• If you asked me what is the one lure/bait I would use to catch multiple species of fish I would say that you can't go wrong bringing and assorted size of jig heads and soft plastic bodies. Often, you can tip these with a little live bait and target virtually any fish.

    • ​Generally:​

      • Walleye: ​1/16 - 3/8 oz. jig head with soft plastics or live bait, worm harnesses, lindy rigs.

      • Northern: Spinner baits, jerk baits, and topwater baits (buzz baits, etc...)

      • Smallies: 1/8 - 1/4 oz. jig head with soft plastics, tube jigs, wacky worms, top water lures or a slip bobber and night crawler.

      • Perch: Slip bobber and piece of worm, 1/32 - 1/8 oz. jig head with small plastics, small hair jigs.

      • Lake Trout: Trolling spoons, 3/8 -1/2 oz. jig head tipped with minnow imitation plastics or live bait.

  • What kind of rod and reel do I need?

    • A medium rod with a spinning reel spooled with 8 -10lb mono will do the job. If you are going to cast for northerns, you may want a medium/heavy or heavy baitcasting rod and reel spooled with braided line. ​

    • I personally use a medium light rod spooled with 6lb mono which adds to the fun and challenge. It's whatever you feel confident with!

  • What is the best time of year to catch fish?

    • Walleye: ​Great pretty much all season long! There is a strong population of 1 -3 lb fish with many trophy size fish as well (4 - 12lb). 

    • Northern: Trophy size fish are caught all season long but the best time period is usually from late July thru September.

    • Smallies: Many fish in the 3 - 6lb range. Best time period is usually late June thru September.

    • Jumbo Perch: Excellent all season long! Lots of fish in the 9 - 14" range. Best time period is usually July and August.

    • Lake Trout: Early spring and late fall is best.

  • Do you sell live bait?

    • YES!!! You are welcome to bring your own or we have minnows, night crawlers and leeches for purchase in our bait shop.​

  • Do you supply lake maps?

    • YES! Upon your check in at camp we will give you a map of the lake and tell you which spots have been productive​, at what depth, and what baits have been working. Also, there is a larger map in our fish cleaning house that guests will mark during their stay.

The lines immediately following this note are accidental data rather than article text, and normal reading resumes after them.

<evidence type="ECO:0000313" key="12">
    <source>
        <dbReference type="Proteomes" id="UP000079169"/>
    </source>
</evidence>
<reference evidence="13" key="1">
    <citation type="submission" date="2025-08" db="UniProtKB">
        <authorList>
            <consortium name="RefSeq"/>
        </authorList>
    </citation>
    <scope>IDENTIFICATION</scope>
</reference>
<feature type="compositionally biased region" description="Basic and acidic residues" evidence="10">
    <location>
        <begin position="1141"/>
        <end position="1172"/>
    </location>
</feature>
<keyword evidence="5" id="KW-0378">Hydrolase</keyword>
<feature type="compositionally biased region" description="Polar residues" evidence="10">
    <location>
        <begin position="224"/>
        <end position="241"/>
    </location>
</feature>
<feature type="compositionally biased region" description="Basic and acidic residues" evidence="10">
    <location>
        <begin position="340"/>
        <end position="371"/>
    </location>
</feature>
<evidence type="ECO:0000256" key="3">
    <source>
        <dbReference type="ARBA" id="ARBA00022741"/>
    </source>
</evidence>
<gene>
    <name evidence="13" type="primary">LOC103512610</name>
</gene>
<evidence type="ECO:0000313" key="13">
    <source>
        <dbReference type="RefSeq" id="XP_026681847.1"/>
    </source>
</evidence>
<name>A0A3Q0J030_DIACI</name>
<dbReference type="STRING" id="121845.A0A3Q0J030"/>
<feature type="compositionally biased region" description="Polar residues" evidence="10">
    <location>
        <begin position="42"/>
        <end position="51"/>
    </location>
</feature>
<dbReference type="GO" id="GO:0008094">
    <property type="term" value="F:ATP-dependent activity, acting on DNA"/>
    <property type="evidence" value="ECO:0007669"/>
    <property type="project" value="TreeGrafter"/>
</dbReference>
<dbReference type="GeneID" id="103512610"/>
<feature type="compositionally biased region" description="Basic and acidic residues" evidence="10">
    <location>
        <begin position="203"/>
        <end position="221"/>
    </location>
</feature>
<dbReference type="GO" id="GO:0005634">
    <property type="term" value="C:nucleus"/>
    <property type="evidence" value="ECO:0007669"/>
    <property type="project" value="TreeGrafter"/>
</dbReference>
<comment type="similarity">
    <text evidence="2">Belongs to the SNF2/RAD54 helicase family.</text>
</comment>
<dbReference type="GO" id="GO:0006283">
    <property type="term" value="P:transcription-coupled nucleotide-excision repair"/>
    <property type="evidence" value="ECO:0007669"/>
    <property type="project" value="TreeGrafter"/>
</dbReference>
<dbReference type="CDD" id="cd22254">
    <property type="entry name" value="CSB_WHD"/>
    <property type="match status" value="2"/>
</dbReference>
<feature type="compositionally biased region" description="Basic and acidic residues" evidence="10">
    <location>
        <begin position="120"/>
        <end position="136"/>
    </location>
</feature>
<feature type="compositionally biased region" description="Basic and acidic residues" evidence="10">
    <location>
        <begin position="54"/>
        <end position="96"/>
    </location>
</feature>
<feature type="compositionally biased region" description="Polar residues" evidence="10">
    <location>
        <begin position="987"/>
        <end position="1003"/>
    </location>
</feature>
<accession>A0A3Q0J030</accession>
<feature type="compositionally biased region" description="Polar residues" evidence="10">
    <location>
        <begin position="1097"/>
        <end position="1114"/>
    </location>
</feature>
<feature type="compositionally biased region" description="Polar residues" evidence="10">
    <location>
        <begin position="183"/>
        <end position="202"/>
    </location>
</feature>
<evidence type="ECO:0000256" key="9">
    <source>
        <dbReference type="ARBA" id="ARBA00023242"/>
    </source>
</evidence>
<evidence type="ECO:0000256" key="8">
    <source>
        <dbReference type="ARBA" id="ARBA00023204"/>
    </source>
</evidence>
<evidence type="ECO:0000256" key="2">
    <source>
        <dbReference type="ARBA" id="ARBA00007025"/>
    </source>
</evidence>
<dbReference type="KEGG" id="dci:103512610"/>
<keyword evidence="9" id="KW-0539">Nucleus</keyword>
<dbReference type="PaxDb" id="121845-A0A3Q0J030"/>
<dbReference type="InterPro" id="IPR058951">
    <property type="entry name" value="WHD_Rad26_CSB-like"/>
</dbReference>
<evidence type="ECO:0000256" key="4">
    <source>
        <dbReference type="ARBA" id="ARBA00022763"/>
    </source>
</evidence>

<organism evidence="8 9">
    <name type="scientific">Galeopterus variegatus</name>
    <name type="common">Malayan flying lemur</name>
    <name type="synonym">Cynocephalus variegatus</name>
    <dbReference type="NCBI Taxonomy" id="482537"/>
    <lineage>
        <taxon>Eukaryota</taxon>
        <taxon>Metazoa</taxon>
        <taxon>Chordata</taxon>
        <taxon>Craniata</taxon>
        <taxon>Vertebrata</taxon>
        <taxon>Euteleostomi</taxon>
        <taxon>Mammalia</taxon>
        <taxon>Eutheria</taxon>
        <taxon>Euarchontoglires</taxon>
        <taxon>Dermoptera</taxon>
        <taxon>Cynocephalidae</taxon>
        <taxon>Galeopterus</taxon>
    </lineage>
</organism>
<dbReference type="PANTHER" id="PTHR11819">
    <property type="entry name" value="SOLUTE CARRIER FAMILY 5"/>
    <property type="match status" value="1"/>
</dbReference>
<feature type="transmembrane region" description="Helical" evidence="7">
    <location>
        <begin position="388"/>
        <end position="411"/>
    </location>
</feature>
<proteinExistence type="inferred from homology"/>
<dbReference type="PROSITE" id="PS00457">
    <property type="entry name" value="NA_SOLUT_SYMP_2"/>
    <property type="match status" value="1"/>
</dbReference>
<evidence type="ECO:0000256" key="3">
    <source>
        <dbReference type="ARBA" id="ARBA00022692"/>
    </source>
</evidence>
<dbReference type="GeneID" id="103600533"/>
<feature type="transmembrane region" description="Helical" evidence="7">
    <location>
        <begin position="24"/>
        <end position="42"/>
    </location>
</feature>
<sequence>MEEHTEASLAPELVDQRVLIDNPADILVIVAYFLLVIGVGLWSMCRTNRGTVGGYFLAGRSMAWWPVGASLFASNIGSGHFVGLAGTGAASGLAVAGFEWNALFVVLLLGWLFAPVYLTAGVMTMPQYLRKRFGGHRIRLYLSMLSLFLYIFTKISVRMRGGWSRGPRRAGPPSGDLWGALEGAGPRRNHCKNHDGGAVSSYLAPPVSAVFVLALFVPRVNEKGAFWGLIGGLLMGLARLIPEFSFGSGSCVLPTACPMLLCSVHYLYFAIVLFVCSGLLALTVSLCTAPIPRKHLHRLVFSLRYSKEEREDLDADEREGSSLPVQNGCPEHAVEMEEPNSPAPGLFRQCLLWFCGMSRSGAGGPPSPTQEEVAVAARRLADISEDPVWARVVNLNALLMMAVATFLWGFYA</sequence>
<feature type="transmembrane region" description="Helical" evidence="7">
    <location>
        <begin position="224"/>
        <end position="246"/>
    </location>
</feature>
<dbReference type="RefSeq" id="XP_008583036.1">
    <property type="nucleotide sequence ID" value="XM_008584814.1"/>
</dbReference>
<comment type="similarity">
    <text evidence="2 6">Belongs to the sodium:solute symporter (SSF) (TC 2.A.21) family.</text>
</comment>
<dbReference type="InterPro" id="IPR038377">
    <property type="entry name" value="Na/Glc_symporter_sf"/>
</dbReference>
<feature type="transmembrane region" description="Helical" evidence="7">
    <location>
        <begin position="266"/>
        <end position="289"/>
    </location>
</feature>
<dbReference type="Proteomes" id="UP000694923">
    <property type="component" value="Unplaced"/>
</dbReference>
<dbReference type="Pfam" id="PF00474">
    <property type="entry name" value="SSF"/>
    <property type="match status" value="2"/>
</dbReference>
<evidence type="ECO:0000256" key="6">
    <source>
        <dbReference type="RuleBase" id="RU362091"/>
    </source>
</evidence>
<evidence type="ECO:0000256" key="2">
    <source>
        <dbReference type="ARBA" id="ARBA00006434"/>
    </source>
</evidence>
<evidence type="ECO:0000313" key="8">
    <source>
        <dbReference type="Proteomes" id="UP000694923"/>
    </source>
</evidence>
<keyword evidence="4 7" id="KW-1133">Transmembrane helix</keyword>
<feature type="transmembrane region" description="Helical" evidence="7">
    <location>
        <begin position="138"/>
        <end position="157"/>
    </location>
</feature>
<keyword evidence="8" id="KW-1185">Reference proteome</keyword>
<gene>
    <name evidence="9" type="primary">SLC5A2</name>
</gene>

Fun Facts/Info:

***Each spring a mature female walleye lays approximately 26,000 eggs per pound of body weight.  Less than 1 in 10,000 will survive to maturity under perfect conditions.***

Here is information from the Ontario Ministry of Natural Resources (MNR) for the walleye population in Wabaskang Lake during a recent study of samples according to a standard gillnet method used in Ontario and Quebec.

"Wabaskang Lake Walleye Status Report Card"

  • Abundance is above average (compared to other walleye lakes in the Northwest Region)

  • Good size range of fish

  • Two very strong year-classes (ages 1 and 2) are entering the population

  • Male growth is similar to Northwest Region average. Female growth is higher after age 4

  • Male and female condition is slightly higher than the Northwest Region average

  • Egg production is much higher than the Northwest Region average

License Info / Fees (2019):

  • We do not sell licenses at Tall Pines Camp. They are available for purchase online or at the Dutchies general store 1 mile south of camp. You can also purchase them on your way to camp at QSL Tackle in Dryden.

  • Outdoor card (Needed for all licenses but valid for 3 years): $9.68

  • CONSERVATION License (canadian $)

    • 8 Day: $33.92

    • 1 Year: $56.17                                                          

  • SPORTSMAN License (canadian $)

    •  8 Day: $58.06

    • 1 Year: $88.92